The Institute's new development campaign to raise $130 million was announced on January 14 at a banquet attended by more than 700 civic and business leaders at the Beverly Wilshire Hotel.  The goal of the five‑year campaign is to raise $50 million in endowment funds, $40 million for current operating funds, $27 million for new buildings and endowments for their maintenance, and $13 million in trusts whose returns may eventually be used in many ways.


As an excellent beginning, $33 million of the $130 million goal already have been raised.


"Caltech needs $130 million in gifts and endowments to continue its unexcelled education of scientists and engineers and to continue the leadership role of its productive and very substantial research program," said President Harold Brown.  "Excellence is not cheap, but it is well worth the cost.


"At a time when opportunities are extremely promising for major scientific advances, we face a shortage of funds.  Simply put, we are barely able to keep up with inflation.  The number of our graduate students has been severely reduced by cutbacks in federal support.


"We have curtailed spending, postponed construction of needed buildings, all but halted the hiring of new faculty, made stringent economies in administrative and support services, and increased tuition.  Thus we have weathered until now the current financial storms, but not without damage.


"As we look ahead, the financial picture for education appears far from bright.  After a careful appraisal of the situation and taking into consideration that we are determined to keep Caltech at the leading edge of science and technology, we have decided to seek the help of the private sector of our country in the amount of $130 million."


To improve Caltech's financial stability, the substantial sum of $50 million is being sought for additional endowment which, Brown emphasized, "is the strength of any great university."  Invested endowment brings a dependable return each year, provides for growth of the principal, and allows freedom to innovate, to explore, and to plan ahead.


In 1970‑73 Caltech's endowment income amounted to 15 percent of its total revenue.  The Institute hopes to increase endowment income to 20 percent, which is more in line with that of other leading private universities.  Caltech's operating budget for fiscal 1974 is $44 million.


Noting that Caltech has one of the world's most distinguished faculties, Brown pointed out that the Institute has only 11 endowed professorships.  Even extending that honor only to Caltech's most noted professors would require the addition of many more endowed chairs.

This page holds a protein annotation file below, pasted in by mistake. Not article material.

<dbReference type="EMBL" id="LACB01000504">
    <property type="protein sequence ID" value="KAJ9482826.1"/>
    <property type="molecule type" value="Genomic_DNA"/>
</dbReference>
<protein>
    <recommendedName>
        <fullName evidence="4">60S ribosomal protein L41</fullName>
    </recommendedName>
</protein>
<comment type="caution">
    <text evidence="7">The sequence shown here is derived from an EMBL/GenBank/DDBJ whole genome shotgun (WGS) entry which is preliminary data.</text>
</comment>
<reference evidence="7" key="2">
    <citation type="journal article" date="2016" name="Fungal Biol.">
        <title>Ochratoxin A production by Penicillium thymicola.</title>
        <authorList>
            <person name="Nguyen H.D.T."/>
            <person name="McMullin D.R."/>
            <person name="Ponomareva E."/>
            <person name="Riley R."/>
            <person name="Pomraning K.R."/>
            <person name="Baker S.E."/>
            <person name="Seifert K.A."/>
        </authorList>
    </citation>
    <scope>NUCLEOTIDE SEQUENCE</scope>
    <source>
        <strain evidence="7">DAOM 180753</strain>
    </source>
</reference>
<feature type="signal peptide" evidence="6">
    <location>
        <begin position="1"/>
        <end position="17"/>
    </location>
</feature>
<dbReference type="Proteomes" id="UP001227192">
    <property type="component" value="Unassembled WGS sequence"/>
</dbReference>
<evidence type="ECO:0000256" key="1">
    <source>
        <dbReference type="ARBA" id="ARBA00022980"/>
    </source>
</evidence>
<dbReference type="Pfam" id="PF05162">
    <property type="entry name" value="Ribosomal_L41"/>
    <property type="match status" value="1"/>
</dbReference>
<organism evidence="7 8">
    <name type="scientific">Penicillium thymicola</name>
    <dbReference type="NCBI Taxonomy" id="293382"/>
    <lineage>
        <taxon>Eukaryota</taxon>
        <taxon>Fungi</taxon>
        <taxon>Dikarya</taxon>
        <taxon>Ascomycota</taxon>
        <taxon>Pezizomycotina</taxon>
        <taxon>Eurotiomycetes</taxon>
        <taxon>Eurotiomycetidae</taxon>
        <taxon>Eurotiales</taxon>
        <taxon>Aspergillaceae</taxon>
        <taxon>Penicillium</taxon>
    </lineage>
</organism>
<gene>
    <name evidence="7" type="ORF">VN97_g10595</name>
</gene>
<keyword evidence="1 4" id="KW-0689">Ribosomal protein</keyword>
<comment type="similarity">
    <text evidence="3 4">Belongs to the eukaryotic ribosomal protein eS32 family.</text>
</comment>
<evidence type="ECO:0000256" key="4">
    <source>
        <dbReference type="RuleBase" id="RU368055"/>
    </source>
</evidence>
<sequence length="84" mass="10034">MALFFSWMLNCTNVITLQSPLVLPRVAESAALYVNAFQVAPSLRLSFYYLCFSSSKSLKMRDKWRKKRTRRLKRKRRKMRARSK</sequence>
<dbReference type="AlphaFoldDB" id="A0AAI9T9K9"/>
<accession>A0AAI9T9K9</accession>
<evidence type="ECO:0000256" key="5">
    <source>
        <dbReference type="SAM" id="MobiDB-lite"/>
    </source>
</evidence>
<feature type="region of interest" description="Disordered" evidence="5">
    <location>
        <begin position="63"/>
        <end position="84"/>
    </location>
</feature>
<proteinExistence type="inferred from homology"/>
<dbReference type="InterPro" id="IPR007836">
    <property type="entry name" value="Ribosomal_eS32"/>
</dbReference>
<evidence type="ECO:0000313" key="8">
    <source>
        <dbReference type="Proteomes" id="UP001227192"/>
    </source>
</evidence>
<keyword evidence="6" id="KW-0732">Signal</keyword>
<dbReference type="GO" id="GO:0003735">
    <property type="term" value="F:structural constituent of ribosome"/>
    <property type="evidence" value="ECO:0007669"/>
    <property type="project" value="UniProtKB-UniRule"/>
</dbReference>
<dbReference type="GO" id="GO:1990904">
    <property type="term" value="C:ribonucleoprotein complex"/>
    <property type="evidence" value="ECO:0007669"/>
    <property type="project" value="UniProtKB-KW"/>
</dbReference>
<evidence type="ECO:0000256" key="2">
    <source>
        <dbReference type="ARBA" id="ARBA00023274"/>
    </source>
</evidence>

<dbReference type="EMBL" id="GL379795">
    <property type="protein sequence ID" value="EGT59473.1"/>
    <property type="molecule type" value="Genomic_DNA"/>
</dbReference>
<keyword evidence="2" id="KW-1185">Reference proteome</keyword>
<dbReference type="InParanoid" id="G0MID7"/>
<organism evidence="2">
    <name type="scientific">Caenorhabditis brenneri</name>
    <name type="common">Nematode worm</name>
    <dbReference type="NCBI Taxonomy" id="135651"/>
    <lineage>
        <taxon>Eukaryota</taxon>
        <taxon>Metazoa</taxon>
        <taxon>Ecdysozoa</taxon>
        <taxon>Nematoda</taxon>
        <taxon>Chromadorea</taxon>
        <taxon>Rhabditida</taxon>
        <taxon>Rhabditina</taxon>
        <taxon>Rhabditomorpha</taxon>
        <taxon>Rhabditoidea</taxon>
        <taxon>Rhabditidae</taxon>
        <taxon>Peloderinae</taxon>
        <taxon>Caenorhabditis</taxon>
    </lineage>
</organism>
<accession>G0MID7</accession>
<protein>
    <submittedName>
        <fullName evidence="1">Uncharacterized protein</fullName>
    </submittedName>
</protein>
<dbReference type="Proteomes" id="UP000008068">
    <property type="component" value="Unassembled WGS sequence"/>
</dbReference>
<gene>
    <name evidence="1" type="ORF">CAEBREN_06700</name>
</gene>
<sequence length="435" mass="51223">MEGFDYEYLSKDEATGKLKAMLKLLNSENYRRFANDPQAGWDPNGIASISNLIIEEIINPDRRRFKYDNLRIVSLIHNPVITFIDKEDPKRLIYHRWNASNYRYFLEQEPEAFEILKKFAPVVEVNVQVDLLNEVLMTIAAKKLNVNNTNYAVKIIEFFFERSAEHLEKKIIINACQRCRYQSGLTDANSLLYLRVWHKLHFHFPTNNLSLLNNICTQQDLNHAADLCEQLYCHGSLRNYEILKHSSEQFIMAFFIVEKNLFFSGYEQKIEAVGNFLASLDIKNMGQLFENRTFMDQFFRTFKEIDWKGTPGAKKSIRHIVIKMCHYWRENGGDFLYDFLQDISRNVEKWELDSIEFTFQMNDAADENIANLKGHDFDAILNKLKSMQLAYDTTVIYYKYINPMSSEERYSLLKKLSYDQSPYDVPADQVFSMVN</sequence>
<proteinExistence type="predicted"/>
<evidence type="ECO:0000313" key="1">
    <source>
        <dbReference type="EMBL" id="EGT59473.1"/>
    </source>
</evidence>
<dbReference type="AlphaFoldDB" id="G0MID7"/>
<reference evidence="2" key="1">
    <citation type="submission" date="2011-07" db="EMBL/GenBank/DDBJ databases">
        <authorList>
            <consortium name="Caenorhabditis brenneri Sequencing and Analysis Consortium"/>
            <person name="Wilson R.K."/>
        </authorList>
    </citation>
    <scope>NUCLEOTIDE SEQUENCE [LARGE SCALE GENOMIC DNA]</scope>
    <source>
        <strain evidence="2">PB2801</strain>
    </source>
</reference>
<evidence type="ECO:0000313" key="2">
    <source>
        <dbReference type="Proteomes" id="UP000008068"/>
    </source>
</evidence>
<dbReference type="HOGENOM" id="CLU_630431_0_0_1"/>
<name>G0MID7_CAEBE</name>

This outstanding faculty is being augmented by the Sherman Fairchild Distinguished Scholar program which, under a $7.5 million grant from the Fairchild Foundation, brings world leaders in various fields to the campus for periods ranging from two months to two years.


Caltech needs $40 million for current operating expenses – for education and research, and for more mundane but nevertheless vital expenses such as utilities and insurance premiums.  Such funds would also be used for purchasing equipment and for modernizing some older buildings.


Equally important is the need for specific new buildings and for funds to support the research to be carried out in them.  One pressing concern is for a laboratory building to house new joint projects in biology and chemistry related to medical science.  Biologists and chemists would be brought together in this structure, some of them working in conjunction with researchers at Caltech's Jet Propulsion Laboratory and at nearby hospitals.


A new building is needed to house research in earthquake engineering and the environment, including several research projects in environmental engineering science.


Another urgent requirement is for a new astrophysics building.  The development of several new branches of astronomy, as well as new discoveries in both optical and radio astronomy, makes it important to bring specialists in these fields together in one facility.


Funds are also being requested for improving physical education, health, and nonacademic facilities for students, and for necessary campus landscaping projects.


While the development campaign is primarily designed to meet the needs of the next ten years, it also calls for raising $13 million in trusts that will produce funds for future activities at the Institute.


The chairman of the new campaign is Harry J. Volk, a Caltech trustee since 1950 who is chairman of the Union Bank and chairman and chief executive officer of Union Bancorp.  He presided at the kickoff banquet.  Thornton F. Bradshaw, president of Atlantic Richfield Company, was the principal speaker.  His address, "The Things Which Men Can Do," follows.